June 2015
Volume 56, Issue 7
Free
ARVO Annual Meeting Abstract  |   June 2015
Intracellular transport and localization of bevacizumab in retinal endothelial cells are serum-dependent
Author Affiliations & Notes
  • Heidrun L Deissler
    Department of Ophthalmology, University of Ulm, Ulm, Germany
  • Gerhard K Lang
    Department of Ophthalmology, University of Ulm, Ulm, Germany
  • Gabriele Elisabeth Lang
    Department of Ophthalmology, University of Ulm, Ulm, Germany
  • Footnotes
    Commercial Relationships Heidrun Deissler, Bayer Health Care, Germany (C), Novartis Pharma Germany (C), Novartis Pharma Germany (F), Novartis Pharma Germany (R); Gerhard Lang, Bayer Vital GmbH (F), Carl Zeiss Meditec (F); Gabriele Lang, Allergan (F), Bayer Vital GmbH (F), Boehringer Ingelheim (C), Boehringer Ingelheim (F), Novartis GmbH (C), Novartis GmbH (F), Zeiss Meditec (F)
  • Footnotes
    Support None
Investigative Ophthalmology & Visual Science June 2015, Vol.56, 253. doi:
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    • Get Citation

      Heidrun L Deissler, Gerhard K Lang, Gabriele Elisabeth Lang; Intracellular transport and localization of bevacizumab in retinal endothelial cells are serum-dependent. Invest. Ophthalmol. Vis. Sci. 2015;56(7 ):253.

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      © ARVO (1962-2015); The Authors (2016-present)

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Abstract

Purpose: Bevacizumab is internalized by immortalized bovine retinal endothelial cells (iBREC) and unspecifically blocks their migration in serum-free medium. Here we investigated its intracellular localization more closely and whether internalized bevacizumab is secreted back into the culture medium. The effect of fetal calf serum (FCS) or VEGF was also studied.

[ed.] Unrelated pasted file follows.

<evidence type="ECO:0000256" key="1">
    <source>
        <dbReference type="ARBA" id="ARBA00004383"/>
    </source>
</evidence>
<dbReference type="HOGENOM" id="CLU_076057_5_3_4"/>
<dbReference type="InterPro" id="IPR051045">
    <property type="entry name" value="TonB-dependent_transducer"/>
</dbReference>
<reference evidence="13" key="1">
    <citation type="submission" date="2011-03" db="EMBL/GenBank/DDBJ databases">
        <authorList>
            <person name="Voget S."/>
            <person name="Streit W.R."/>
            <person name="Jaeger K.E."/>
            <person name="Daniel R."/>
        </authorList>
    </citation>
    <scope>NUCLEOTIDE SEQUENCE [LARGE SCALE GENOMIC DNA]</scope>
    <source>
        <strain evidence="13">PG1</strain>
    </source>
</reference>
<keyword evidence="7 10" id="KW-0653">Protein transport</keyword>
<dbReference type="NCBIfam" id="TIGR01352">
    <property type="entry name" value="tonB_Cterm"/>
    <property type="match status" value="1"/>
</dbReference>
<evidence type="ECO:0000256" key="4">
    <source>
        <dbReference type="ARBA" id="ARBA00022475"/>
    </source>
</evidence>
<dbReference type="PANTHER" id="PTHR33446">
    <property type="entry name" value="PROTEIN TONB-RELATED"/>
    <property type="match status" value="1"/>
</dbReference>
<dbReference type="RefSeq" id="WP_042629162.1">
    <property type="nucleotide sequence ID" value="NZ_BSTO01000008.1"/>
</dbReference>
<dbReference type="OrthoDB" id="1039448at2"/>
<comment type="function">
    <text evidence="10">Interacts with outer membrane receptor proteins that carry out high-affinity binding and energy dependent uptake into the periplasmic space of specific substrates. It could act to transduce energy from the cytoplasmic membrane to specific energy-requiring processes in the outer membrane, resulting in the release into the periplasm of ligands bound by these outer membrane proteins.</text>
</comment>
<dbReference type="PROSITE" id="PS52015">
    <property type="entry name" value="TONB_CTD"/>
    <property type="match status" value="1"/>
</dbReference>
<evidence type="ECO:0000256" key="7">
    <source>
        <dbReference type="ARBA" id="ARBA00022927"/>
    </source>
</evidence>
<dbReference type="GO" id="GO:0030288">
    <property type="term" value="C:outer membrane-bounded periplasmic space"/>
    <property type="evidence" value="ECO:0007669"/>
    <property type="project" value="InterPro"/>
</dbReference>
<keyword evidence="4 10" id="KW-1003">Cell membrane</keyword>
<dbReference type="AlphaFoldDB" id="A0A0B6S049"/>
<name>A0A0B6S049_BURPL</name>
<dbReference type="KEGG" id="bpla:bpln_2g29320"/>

Methods: Intracellular localization of bevacizumab was assessed by Western blotting of fractionated extracts and immunofluorescence staining 2 h to 1 d after uptake. Culture medium contained 0% to 5% FCS or 100 ng/ml VEGF. Uptake of bevacizumab with or without 1 µg/ml fibronectin at 4°C or 37°C for 4 h was also analyzed. To study transport through iBREC, cells were grown on membrane inserts placed in multi-well plates. After addition of bevacizumab to the lower chamber, aliquots of the supernatant in the upper chamber were analyzed at various time points (2 h to 1 d).

Results: Transport of bevacizumab through iBREC was enhanced in medium with 5% FCS in both chambers. At 0% FCS in the lower and 5% FCS in the upper chamber - a situation resembling uptake through the vessel wall - less bevacizumab was transported. At 0.25% FCS, VEGF-A increased the transport rate. In the presence of FCS, bevacizumab was associated with proteins from membranes, organelles and the cytoskeleton 2, 4 or 24 h after uptake. It was uniformly distributed in the cell, a considerable amount localized close to α-tubulin fibers but not with marker proteins for Golgi, mitochondria, late endosomes, endoplasmatic reticulum or Weibel-Palade bodies. Without FCS, a vast amount of bevacizumab associated with insoluble proteins or the cytoskeleton; an observation also made when iBREC were kept at 4°C for 4 h. A lot of bevacizumab close to the nucleus but less in the cytoplasm was oberserved without FCS. Fibronectin did not affect the intracellular localization of bevacizumab. Cell migration in FCS presence was also not inhibited by bevacizumab.

Conclusions: Serum components modulate cellular transport of bevacizumab in REC. Absence of FCS and low temperature drastically block this process, leading to accumulation of bevacizumab in insoluble protein complexes in iBREC. After intra-vitreal injection, first uptake of bevacizumab by REC takes place through the vessel wall. This might be dangerous for these cells due to potentially strong accumulation of the drug.

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